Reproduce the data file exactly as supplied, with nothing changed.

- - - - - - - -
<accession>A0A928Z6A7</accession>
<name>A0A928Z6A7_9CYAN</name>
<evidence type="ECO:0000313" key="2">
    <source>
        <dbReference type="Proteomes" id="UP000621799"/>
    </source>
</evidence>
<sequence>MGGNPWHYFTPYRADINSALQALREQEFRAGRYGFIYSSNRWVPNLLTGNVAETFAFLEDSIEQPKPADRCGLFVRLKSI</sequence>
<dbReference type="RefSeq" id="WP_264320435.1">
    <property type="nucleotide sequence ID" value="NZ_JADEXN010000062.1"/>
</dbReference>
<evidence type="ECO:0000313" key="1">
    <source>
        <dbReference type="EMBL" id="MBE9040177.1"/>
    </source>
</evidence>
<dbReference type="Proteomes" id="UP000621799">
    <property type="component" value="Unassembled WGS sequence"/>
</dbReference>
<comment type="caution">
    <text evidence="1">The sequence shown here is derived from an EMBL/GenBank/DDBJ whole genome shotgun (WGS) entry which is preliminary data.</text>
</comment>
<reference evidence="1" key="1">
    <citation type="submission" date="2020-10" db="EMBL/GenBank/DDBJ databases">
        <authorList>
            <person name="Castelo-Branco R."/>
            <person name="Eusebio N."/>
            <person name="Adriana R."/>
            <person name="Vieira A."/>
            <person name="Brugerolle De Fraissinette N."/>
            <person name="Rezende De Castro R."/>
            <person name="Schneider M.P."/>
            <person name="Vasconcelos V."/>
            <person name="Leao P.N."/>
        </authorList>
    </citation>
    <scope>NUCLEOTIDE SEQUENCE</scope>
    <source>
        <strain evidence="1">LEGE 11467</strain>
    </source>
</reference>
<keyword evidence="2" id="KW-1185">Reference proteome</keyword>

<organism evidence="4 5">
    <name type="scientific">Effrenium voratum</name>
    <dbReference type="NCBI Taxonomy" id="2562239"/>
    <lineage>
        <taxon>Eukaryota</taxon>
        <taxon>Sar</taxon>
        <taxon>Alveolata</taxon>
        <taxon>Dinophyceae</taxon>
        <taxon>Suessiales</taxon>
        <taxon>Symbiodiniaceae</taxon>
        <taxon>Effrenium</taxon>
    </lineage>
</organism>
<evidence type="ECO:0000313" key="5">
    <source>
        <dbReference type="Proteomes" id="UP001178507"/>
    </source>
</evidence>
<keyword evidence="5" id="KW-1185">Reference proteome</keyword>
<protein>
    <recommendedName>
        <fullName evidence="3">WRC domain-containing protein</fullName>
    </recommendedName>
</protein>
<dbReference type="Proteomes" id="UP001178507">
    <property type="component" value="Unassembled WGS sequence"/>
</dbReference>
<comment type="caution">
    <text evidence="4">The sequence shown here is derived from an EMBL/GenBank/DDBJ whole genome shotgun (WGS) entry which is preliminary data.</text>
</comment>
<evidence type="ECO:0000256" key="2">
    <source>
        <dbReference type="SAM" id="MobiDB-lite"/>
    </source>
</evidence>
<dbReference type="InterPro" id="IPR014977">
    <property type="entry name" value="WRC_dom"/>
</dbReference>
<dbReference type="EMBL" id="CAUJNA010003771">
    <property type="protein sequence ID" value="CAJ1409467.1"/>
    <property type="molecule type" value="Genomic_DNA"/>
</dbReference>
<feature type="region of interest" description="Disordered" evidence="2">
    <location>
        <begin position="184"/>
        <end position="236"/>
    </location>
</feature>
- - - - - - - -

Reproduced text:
<accession>A0A928Z6A7</accession>
<name>A0A928Z6A7_9CYAN</name>
<evidence type="ECO:0000313" key="2">
    <source>
        <dbReference type="Proteomes" id="UP000621799"/>
    </source>
</evidence>
<sequence>MGGNPWHYFTPYRADINSALQALREQEFRAGRYGFIYSSNRWVPNLLTGNVAETFAFLEDSIEQPKPADRCGLFVRLKSI</sequence>
<dbReference type="RefSeq" id="WP_264320435.1">
    <property type="nucleotide sequence ID" value="NZ_JADEXN010000062.1"/>
</dbReference>
<evidence type="ECO:0000313" key="1">
    <source>
        <dbReference type="EMBL" id="MBE9040177.1"/>
    </source>
</evidence>
<dbReference type="Proteomes" id="UP000621799">
    <property type="component" value="Unassembled WGS sequence"/>
</dbReference>
<comment type="caution">
    <text evidence="1">The sequence shown here is derived from an EMBL/GenBank/DDBJ whole genome shotgun (WGS) entry which is preliminary data.</text>
</comment>
<reference evidence="1" key="1">
    <citation type="submission" date="2020-10" db="EMBL/GenBank/DDBJ databases">
        <authorList>
            <person name="Castelo-Branco R."/>
            <person name="Eusebio N."/>
            <person name="Adriana R."/>
            <person name="Vieira A."/>
            <person name="Brugerolle De Fraissinette N."/>
            <person name="Rezende De Castro R."/>
            <person name="Schneider M.P."/>
            <person name="Vasconcelos V."/>
            <person name="Leao P.N."/>
        </authorList>
    </citation>
    <scope>NUCLEOTIDE SEQUENCE</scope>
    <source>
        <strain evidence="1">LEGE 11467</strain>
    </source>
</reference>
<keyword evidence="2" id="KW-1185">Reference proteome</keyword>

<organism evidence="4 5">
    <name type="scientific">Effrenium voratum</name>
    <dbReference type="NCBI Taxonomy" id="2562239"/>
    <lineage>
        <taxon>Eukaryota</taxon>
        <taxon>Sar</taxon>
        <taxon>Alveolata</taxon>
        <taxon>Dinophyceae</taxon>
        <taxon>Suessiales</taxon>
        <taxon>Symbiodiniaceae</taxon>
        <taxon>Effrenium</taxon>
    </lineage>
</organism>
<evidence type="ECO:0000313" key="5">
    <source>
        <dbReference type="Proteomes" id="UP001178507"/>
    </source>
</evidence>
<keyword evidence="5" id="KW-1185">Reference proteome</keyword>
<protein>
    <recommendedName>
        <fullName evidence="3">WRC domain-containing protein</fullName>
    </recommendedName>
</protein>
<dbReference type="Proteomes" id="UP001178507">
    <property type="component" value="Unassembled WGS sequence"/>
</dbReference>
<comment type="caution">
    <text evidence="4">The sequence shown here is derived from an EMBL/GenBank/DDBJ whole genome shotgun (WGS) entry which is preliminary data.</text>
</comment>
<evidence type="ECO:0000256" key="2">
    <source>
        <dbReference type="SAM" id="MobiDB-lite"/>
    </source>
</evidence>
<dbReference type="InterPro" id="IPR014977">
    <property type="entry name" value="WRC_dom"/>
</dbReference>
<dbReference type="EMBL" id="CAUJNA010003771">
    <property type="protein sequence ID" value="CAJ1409467.1"/>
    <property type="molecule type" value="Genomic_DNA"/>
</dbReference>
<feature type="region of interest" description="Disordered" evidence="2">
    <location>
        <begin position="184"/>
        <end position="236"/>
    </location>
</feature>